This just happened to me. Several days ago a friend of mine and I got to talking. It was a conversation relating to our goals, plans and aspirations. How far we have come, where we were going and the things we were doing to get there. Fast forward to my phone buzzing at 5:30 am this morning. It was a text from same friend saying they were having some issues and needed to talk.

So of course I called back hoping it was just a quick minor thing when in reality the moment I said hello I knew this was going to be something totally different. I'm hearing lots of words, lots of teeth chattering, lots of interrupted breaths but couldn't understand a single thing that was going on. I said please slow down and take a deep breath. I asked several questions, the answers blew me away. Weren't we just talking and everything was fine? Weren't you just looking forward to some great new things coming your way? Don't you have some new things lined up for your life? As it turns out the yes answers to those questions were driving my friend to loss of sleep, nausea, sweating, shacking, light headed, can't focus on anything, I am losing my mind full head on Anxiety attack.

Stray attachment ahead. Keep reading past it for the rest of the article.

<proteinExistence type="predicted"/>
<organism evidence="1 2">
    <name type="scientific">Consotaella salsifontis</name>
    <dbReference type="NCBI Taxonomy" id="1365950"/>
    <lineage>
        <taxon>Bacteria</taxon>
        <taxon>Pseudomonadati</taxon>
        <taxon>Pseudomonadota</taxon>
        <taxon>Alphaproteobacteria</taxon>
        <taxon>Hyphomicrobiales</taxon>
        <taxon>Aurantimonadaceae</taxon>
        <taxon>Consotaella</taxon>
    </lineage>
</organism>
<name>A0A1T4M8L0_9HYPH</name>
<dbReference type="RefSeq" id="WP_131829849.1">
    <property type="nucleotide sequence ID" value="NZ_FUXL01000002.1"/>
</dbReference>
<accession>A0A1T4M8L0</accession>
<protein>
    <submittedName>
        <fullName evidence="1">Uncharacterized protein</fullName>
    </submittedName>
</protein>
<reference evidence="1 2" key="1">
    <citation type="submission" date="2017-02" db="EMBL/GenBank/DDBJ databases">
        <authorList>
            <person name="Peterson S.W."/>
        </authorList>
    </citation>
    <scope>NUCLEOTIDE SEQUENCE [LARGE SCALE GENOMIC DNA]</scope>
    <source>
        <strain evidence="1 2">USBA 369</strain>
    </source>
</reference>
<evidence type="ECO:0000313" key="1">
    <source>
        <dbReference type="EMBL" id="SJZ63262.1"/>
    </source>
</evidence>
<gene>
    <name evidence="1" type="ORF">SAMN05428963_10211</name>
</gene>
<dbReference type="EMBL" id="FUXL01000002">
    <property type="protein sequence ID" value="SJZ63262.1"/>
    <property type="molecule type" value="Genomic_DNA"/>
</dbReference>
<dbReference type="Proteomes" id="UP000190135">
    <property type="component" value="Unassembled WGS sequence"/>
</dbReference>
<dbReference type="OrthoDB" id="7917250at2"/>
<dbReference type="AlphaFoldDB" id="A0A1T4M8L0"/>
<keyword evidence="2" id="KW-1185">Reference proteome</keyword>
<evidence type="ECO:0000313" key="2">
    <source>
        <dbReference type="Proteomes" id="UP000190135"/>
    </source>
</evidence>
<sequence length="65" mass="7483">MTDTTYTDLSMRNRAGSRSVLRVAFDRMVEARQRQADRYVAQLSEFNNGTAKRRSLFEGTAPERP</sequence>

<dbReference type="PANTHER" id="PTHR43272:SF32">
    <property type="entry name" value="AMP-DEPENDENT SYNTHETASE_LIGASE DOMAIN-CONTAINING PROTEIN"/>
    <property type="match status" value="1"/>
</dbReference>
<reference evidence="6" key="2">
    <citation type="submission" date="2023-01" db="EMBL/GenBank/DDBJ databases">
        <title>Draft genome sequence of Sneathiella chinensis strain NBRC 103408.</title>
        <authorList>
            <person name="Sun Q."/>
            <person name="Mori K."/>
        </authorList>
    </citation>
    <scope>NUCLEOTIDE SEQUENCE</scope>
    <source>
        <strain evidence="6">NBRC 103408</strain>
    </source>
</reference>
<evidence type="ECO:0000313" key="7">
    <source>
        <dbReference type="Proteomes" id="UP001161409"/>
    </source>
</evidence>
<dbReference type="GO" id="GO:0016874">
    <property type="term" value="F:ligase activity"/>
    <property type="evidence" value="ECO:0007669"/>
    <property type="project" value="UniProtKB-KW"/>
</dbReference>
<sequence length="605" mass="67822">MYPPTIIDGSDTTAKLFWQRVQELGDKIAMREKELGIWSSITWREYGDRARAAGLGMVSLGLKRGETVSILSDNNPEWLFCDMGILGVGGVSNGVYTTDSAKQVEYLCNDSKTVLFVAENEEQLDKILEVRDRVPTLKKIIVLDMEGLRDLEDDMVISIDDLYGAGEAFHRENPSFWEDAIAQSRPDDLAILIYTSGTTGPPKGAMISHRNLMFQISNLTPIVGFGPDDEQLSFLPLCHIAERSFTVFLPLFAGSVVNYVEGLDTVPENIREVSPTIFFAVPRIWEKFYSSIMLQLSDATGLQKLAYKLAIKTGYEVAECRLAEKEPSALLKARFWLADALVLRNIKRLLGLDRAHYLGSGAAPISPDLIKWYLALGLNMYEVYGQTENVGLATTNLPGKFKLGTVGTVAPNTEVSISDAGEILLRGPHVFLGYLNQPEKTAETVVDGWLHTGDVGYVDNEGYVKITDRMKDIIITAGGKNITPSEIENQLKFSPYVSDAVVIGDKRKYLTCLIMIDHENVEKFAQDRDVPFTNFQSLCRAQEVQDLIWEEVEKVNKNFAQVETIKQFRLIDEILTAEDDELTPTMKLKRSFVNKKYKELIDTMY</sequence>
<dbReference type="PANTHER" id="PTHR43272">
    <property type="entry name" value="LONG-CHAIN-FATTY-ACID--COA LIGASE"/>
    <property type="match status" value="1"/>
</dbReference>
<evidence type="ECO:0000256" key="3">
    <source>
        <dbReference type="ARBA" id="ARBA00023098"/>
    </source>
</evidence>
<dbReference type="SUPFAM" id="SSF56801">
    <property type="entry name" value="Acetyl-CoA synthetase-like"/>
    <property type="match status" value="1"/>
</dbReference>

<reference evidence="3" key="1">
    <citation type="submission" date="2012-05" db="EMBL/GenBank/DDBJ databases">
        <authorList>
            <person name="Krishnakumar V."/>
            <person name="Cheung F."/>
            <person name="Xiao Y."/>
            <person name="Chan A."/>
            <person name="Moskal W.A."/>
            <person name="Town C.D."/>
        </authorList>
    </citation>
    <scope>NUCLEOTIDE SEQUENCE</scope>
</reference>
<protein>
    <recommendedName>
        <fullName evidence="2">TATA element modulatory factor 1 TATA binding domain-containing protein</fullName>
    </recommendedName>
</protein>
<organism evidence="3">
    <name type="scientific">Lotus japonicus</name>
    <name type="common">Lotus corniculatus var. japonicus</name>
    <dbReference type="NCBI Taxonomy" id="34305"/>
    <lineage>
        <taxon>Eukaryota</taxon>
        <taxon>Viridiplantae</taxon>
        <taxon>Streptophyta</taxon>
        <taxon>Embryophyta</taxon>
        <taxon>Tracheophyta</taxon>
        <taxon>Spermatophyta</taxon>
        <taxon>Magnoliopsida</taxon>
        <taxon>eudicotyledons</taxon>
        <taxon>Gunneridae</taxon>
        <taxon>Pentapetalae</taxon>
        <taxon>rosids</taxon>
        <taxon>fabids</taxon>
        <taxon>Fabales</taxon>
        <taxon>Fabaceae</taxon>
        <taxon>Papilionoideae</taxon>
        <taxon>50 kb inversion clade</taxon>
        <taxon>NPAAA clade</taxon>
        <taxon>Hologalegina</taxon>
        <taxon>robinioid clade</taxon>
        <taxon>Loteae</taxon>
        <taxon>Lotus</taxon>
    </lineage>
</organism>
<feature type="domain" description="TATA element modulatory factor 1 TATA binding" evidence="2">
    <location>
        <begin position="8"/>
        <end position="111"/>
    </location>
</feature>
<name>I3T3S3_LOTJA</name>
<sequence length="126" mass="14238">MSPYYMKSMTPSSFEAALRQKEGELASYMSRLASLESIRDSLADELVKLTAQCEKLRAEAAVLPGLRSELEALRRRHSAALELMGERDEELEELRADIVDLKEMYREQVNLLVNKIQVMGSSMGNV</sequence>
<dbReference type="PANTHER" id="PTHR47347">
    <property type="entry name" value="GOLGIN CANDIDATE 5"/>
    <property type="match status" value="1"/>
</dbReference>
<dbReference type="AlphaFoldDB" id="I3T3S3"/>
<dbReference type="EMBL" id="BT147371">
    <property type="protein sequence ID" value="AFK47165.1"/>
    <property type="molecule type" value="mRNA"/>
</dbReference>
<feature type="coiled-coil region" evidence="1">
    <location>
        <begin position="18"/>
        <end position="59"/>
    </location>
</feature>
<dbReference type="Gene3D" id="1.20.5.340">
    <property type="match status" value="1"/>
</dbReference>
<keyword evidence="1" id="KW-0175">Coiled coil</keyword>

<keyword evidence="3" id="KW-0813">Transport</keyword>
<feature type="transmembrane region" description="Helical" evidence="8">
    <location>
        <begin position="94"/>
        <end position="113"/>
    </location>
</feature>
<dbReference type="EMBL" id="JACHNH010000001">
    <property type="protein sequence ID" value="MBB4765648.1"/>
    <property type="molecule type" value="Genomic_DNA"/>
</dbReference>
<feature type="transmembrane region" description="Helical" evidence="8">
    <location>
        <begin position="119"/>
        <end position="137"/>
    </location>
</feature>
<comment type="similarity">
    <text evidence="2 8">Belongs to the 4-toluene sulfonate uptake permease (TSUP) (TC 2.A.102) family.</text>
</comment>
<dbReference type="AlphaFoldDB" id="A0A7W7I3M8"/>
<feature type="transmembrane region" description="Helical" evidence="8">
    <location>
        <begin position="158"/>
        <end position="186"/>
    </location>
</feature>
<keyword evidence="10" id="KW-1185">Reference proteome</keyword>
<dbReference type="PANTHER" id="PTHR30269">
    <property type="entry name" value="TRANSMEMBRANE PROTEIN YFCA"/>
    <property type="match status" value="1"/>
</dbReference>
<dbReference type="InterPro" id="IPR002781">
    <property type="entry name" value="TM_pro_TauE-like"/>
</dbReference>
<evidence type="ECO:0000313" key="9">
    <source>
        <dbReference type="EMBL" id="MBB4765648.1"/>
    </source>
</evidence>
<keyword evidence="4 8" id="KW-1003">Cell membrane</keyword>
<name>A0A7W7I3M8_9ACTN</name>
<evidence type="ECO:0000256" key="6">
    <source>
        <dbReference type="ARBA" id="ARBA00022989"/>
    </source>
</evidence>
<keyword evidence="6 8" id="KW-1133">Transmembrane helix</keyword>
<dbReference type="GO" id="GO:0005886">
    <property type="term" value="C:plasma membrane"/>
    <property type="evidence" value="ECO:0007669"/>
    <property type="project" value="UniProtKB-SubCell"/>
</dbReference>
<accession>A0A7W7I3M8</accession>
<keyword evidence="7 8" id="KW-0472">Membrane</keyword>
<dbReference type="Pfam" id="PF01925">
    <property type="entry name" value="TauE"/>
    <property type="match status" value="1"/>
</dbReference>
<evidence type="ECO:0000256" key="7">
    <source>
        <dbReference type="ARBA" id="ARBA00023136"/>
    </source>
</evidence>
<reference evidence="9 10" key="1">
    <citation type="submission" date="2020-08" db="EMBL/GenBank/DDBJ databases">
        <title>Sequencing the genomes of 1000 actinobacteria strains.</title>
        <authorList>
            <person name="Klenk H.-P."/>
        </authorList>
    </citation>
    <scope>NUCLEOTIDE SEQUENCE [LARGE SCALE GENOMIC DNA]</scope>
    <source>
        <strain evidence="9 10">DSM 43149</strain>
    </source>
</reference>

Personally I have never experienced anything this severe, nor have I ever been around anyone going through one. I tried using every positive word, phrase and example I could think of at this time in the morning. I repeated over and over please just breathe. I even said make yourself throw up so you can let go of some of that "weight" and I didn't mean pounds I meant the kind of weight you feel sometimes that makes you sick to your stomach, literally. We spoke for over an hour but it seemed to just get worse not better, my friend finally did throw up but it helped very little. My friend was more concerned about waking me, keeping me up and me having to get to work in a few hours than the situation at hand.

illustration by myptsd.com